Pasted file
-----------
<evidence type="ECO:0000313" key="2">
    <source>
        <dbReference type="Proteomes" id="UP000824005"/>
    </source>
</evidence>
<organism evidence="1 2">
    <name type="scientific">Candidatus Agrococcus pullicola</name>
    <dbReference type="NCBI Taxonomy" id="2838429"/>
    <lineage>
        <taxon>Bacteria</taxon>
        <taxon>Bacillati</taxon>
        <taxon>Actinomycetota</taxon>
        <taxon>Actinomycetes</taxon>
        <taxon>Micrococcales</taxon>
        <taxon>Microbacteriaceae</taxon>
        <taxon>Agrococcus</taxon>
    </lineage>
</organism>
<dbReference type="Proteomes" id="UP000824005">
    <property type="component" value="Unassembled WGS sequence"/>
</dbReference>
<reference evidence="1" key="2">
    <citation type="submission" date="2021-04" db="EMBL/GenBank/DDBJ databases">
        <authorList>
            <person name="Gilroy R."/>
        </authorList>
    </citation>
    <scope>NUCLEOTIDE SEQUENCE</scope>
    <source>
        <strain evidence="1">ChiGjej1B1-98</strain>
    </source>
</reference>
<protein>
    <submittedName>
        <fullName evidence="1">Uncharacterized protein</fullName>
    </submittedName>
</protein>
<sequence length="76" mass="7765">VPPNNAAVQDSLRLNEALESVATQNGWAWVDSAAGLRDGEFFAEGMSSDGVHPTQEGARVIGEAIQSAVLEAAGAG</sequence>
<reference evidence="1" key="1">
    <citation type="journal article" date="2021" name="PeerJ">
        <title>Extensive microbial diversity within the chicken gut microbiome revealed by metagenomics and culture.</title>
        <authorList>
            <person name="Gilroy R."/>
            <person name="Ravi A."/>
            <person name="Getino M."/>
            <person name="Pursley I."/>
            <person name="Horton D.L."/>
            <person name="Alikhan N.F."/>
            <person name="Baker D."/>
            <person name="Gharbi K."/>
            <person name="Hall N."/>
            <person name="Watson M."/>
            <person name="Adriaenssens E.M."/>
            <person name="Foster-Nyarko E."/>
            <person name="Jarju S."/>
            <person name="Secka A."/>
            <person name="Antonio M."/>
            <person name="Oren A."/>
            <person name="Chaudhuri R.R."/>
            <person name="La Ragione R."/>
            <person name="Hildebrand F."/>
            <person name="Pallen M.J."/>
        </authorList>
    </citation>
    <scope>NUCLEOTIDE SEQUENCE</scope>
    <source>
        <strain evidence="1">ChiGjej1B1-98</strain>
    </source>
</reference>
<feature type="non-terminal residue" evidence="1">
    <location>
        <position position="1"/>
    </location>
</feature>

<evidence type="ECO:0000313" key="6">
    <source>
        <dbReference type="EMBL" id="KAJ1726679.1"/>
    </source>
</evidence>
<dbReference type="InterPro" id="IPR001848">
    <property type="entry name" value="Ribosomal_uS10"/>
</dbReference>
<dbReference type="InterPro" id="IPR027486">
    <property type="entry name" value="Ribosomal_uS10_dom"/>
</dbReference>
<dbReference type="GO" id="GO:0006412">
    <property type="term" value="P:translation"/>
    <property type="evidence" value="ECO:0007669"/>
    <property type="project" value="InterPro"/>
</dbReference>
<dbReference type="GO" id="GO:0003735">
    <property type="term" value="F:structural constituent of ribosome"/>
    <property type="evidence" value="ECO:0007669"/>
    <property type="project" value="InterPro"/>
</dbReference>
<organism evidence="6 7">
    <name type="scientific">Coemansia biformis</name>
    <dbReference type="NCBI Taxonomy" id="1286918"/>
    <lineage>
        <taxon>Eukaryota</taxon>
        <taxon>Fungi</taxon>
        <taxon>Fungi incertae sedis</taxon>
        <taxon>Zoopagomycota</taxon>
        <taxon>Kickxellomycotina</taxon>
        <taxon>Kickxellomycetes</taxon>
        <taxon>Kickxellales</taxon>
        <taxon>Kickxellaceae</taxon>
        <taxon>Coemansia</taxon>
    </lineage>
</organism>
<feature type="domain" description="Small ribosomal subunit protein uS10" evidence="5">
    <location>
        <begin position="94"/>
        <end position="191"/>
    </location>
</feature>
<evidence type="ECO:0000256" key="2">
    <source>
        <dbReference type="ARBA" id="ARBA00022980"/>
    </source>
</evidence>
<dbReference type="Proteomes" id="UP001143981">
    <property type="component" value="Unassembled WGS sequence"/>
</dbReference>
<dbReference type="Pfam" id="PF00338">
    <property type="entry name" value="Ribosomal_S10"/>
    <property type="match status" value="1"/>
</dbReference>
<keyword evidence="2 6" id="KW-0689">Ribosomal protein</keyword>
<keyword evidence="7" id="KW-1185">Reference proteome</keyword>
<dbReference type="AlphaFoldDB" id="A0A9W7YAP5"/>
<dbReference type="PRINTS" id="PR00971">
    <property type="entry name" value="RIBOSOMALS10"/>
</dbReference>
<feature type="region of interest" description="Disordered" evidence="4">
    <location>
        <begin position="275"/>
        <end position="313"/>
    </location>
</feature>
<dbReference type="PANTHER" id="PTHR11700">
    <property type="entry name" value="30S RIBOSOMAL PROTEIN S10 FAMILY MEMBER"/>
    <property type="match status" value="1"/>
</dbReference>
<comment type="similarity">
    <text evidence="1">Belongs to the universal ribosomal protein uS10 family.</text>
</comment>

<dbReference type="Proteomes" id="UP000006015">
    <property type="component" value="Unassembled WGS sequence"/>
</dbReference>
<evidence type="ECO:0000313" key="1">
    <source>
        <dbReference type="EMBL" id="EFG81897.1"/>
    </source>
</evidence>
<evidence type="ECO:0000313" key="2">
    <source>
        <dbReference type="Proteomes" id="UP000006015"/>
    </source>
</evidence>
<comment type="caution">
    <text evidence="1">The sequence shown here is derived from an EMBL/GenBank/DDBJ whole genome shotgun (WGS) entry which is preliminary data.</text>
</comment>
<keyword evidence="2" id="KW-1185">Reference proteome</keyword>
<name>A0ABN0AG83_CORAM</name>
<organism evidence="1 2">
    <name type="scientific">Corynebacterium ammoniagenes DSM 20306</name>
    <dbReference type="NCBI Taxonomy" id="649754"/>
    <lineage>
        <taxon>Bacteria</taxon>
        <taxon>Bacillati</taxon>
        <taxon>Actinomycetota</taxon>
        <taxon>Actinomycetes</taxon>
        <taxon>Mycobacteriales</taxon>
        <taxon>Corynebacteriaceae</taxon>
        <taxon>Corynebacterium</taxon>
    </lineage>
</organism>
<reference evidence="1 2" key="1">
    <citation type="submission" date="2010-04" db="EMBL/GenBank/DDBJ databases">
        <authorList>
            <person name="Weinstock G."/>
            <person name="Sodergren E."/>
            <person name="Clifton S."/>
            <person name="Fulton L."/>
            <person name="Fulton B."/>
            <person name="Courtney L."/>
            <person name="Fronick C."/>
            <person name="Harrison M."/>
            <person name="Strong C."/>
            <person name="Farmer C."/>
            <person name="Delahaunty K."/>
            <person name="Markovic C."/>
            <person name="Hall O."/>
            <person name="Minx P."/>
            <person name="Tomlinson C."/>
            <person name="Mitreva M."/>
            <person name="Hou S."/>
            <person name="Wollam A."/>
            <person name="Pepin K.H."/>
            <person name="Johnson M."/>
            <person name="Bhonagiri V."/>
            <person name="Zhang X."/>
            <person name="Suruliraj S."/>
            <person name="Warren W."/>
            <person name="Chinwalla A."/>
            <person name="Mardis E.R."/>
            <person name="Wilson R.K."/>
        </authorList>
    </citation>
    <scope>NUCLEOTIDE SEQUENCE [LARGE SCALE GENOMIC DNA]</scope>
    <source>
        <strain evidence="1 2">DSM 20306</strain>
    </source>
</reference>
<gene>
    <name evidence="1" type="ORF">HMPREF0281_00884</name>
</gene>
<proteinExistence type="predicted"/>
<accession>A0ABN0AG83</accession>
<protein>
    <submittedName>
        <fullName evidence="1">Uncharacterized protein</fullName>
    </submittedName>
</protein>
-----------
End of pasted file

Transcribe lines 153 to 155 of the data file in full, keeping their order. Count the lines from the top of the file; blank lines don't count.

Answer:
        <dbReference type="EMBL" id="EFG81897.1"/>
    </source>
</evidence>